SWEP blogs on green jobs from energy storage at Heat and Decentralised Energy Conference, Sept. 29-Oct.
Energy storage can lead charge for new green jobs
I have worked in the world of renewable energy for over 25 years. In that time, it has changed from being a niche business, to now a major industry on which the world increasingly relies to help meet the environmental challenges that we face. While much of the focus of renewable energy is around carbon reduction, it is also a major economic driver. Tens of thousands of new jobs are being created across the world in all sorts of new technologies that broadly come under the heading ‘renewable energy’.
One of the newest of these technologies is energy storage, and there have been major advances in recent years around battery storage. But not many people are aware that energy can be stored through a heat network. Utility companies are starting to develop thermal storage facilities to retain energy created from district heating energy centres. The principle is simple – heat is stored when it is cheap to produce and then utilised when it is expensive to produce.
One of the pioneers of sustainable technology is Absolicon Solar Collector, which is involved in the development of Sweden’s largest district heating system based on solar concentrating technology. Heat generated from the 3,000m2 field of parabolic trough collectors will be fed directly into the district heating grid in Härnösand, providing renewable hot water and heating to the city without any combustion involved.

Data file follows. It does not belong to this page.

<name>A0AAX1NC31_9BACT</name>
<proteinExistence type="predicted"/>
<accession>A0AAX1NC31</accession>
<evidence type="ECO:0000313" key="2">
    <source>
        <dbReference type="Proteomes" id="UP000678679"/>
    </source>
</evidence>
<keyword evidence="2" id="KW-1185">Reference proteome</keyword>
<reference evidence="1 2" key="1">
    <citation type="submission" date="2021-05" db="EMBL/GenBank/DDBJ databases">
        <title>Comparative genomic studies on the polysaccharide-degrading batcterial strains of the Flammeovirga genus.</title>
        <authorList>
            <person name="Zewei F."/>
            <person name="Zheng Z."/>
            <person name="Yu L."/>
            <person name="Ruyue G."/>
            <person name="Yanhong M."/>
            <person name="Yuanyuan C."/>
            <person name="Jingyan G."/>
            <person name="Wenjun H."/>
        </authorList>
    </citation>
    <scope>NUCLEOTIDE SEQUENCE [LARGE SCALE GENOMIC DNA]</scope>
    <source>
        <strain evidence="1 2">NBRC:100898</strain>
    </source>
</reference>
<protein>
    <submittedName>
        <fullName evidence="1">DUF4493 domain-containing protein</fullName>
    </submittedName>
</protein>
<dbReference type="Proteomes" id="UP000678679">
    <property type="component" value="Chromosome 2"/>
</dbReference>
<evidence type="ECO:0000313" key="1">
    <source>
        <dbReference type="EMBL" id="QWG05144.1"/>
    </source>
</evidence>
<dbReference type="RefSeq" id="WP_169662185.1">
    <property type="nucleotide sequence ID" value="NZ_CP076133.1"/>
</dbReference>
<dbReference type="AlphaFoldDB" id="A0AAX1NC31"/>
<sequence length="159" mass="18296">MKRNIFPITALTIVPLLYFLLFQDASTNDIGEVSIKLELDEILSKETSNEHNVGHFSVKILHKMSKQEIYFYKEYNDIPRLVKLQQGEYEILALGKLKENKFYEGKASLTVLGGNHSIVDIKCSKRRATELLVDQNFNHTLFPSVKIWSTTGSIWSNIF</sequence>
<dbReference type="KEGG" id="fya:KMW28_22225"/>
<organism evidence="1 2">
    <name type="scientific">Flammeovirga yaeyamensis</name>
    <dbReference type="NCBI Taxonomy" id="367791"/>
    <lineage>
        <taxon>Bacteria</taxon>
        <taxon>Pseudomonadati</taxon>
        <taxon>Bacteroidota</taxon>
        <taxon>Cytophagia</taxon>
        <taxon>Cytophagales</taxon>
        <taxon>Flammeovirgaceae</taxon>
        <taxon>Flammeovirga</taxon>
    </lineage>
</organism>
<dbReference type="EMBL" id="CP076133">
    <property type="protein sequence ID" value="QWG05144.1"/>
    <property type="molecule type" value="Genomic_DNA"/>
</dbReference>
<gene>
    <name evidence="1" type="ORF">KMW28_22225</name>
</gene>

SWEP is involved in the project through the provision of our high-capacity B649 brazed plate heat exchangers (BPHEs). The power of these units provides the potential to build larger and more cost-effective energy transfer stations with output capacity far higher than what has been possible in the past.
Projects like the Absolicon solar field in Sweden are creating hundreds of new jobs at all levels in this new world of energy generation and storage. However, finding people with the right skills is not easy - as I guess all of us in renewable energy are finding. We need to create appropriate training for new young entrants. But let’s also remember that established energy technologies like oil and gas, which will decline as renewables take over, have a wealth of established, older workers whose skills and experience can be rehoned for the bright future ahead.
This article is based on personal reflections from Christer Frennfelt, SWEP Business Development Manager, Consultant & Utility.
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